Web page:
|Photo by Jamie Williams|
Le Gateau Chocolat, is a Cabaret performer from the UK. He first performed as part of the Sydney Festival in 2011. ICONS, is his new show celebrating musical heroes that have shaped his life, using his personal autobiography to catalogue the heroes and songs chosen. 'It is a mix of pop, opera and rock with renditions (sometimes just snipped quotes) from musical legends including Whitney, Bowie, Pavarotti, Madonna and Meatloaf.'
Le Gateau Choclat is sumptuous in size and presents as a beautiful, bearded baritone gay 'drag queen' of Nigerian origins. He uses his own rich and expressive voice, nicely and sensitively micro-phoned by his Sound Designer, and it can be certainly thrilling in its range of note as he moves between public and private personas to sing about love, heartbreak and identity. There is witty verbal and physical anecdotal 'patter' between songs, while indulging in grotesque costume changes of a decidedly poor man's imaging of the Grace Jones-look - there are a few glitzy coverings usually topped with a deliberately ridiculous, architectural head piece - hat. It felt ironically self-deprecating.
The audience I saw this performance with were avid fan boys and girls of all ages and responded to the performance with that special love that fan boys and girls have - both audience and performer flattering each other with the rapport - they loved the concluding sing-along of a Whitney song.
As a new comer to Le Gateau Chocolat I was not so easily wooed and felt that I was watching a performer using the construction of his show as a mediative abreaction, an enacted therapy session, which we were invited to witness, for, the events of his life scripted tended to dwell in a heart-felt melancholia, producing resonant vibrations of, mostly, angst. I found it a little uncomfortable, indulgent, to be part of.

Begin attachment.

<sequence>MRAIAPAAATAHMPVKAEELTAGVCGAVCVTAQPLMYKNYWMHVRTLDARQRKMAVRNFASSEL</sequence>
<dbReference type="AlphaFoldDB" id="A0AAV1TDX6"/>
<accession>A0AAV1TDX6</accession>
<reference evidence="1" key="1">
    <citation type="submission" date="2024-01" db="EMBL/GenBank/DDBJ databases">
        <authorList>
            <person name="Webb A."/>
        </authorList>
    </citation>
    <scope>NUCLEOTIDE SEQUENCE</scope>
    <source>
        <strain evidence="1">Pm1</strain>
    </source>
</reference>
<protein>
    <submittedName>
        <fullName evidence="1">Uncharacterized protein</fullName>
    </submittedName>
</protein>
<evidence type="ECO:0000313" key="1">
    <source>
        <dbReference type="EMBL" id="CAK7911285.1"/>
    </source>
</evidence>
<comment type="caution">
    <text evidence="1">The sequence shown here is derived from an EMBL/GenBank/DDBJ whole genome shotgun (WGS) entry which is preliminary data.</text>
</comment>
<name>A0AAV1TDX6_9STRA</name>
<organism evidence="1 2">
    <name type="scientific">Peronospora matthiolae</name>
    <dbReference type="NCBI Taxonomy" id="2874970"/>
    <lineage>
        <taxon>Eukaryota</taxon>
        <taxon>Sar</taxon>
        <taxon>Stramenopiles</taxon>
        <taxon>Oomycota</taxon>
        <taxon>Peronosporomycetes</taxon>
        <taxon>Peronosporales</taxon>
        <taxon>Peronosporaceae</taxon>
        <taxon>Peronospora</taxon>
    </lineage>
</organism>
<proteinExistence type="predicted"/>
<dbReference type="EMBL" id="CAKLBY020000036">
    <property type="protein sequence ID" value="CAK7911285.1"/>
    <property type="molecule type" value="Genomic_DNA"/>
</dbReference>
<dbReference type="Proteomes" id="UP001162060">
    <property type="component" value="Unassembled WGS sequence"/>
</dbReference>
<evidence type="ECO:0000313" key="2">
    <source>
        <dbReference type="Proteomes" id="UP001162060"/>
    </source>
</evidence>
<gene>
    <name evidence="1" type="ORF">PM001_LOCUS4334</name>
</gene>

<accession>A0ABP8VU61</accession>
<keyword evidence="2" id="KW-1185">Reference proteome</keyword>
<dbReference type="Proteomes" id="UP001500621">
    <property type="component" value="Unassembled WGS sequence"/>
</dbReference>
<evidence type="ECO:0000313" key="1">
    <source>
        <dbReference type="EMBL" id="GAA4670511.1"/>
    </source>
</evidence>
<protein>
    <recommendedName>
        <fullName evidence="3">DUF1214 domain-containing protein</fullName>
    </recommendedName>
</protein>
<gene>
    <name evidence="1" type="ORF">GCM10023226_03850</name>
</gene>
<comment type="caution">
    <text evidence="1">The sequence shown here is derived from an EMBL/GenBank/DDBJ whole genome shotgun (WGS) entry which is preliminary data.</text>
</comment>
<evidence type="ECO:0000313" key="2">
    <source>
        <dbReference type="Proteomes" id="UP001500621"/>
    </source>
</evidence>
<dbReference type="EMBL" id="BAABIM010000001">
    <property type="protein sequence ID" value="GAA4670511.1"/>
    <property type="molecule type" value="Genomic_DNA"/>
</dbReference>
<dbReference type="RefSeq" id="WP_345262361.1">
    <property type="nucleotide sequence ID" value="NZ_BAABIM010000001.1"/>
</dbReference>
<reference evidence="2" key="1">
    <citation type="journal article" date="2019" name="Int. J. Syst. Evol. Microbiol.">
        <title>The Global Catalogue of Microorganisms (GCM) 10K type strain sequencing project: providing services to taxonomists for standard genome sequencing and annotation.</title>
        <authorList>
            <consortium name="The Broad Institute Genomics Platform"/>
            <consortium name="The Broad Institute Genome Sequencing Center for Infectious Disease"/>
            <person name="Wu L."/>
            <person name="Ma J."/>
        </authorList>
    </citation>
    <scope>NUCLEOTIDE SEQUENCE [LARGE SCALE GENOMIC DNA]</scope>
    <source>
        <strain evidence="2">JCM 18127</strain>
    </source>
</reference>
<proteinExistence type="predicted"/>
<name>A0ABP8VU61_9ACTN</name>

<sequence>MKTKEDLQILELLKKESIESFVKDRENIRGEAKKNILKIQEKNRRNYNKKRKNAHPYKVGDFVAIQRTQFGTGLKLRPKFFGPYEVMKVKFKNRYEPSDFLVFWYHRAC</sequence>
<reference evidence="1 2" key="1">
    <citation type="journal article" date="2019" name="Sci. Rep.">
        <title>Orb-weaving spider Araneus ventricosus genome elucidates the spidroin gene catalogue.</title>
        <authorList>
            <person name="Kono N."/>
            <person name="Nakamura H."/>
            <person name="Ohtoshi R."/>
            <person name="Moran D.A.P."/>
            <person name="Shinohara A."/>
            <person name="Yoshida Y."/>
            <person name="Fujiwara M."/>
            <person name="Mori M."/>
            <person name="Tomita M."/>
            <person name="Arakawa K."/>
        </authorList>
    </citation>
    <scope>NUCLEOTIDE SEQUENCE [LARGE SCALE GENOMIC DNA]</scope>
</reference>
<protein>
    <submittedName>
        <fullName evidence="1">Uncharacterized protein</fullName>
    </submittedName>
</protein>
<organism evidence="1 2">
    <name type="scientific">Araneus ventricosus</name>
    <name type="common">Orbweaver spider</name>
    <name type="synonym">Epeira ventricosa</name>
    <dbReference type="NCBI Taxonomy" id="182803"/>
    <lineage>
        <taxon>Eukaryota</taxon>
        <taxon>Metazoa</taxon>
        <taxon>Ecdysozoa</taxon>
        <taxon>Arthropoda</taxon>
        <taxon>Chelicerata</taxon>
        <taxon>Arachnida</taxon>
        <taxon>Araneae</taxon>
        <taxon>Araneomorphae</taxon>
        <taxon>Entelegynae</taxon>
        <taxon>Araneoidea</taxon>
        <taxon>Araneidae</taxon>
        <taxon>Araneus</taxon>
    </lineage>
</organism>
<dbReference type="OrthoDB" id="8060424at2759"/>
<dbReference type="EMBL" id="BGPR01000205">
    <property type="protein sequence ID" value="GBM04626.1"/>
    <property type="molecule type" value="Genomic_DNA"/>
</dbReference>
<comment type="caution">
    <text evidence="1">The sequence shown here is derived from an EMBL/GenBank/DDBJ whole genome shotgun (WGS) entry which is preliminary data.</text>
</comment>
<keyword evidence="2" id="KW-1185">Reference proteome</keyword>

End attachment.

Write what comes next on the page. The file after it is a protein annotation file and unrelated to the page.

It was no accident, I thought, that Le Gateau Chocolat reached into the opera potential of his voice (it was a little unsteady) and quoted an aria from Ruggerio Leoncavallo's opera PAGLIACCI (1892) - the story of a circus clown that has been duped, cuckolded - the aria of a sad clown. The aria, in the opera leads to murder and tragedy. There was an air of unresolved, and artistically unimpeded, depression emanating from the performance persona - a piercing inner grief not really disguised by a deliberate effort of a distracting comic garb - his little blue dunce's cap perched precariously on that vast dome of manliness. The repertoire of the performance stayed in similar and constant territory. and tone.
Last week in the Spiegeltent I was moved by PAUL CAPSIS who gave his all to his audience. This week with Le Gateau Chocolate I was not moved much and felt that perhaps I needed to have seen his last show he gave at the Sydney Festival to truly appreciate the rapture of his audience around me. He just didn't really take off. Maybe, he was distracted by the intrusive noise of the Road Works drilling not to far away from the tent.
Whatever! It was, relatively, an oddly enervating - draining - night.
The older couple beside me asked what I had thought. I replied, "Comme ci comme sa', wavering my hand in gesture. They looked, gently, disappointed. I added, "He has a wonderful voice". They relievedly smiled at my stab at positiveness and I was able to extricate myself out of the tent without spreading my 'so-so' appreciation any further - fans are fans, and can be zealots of defence.
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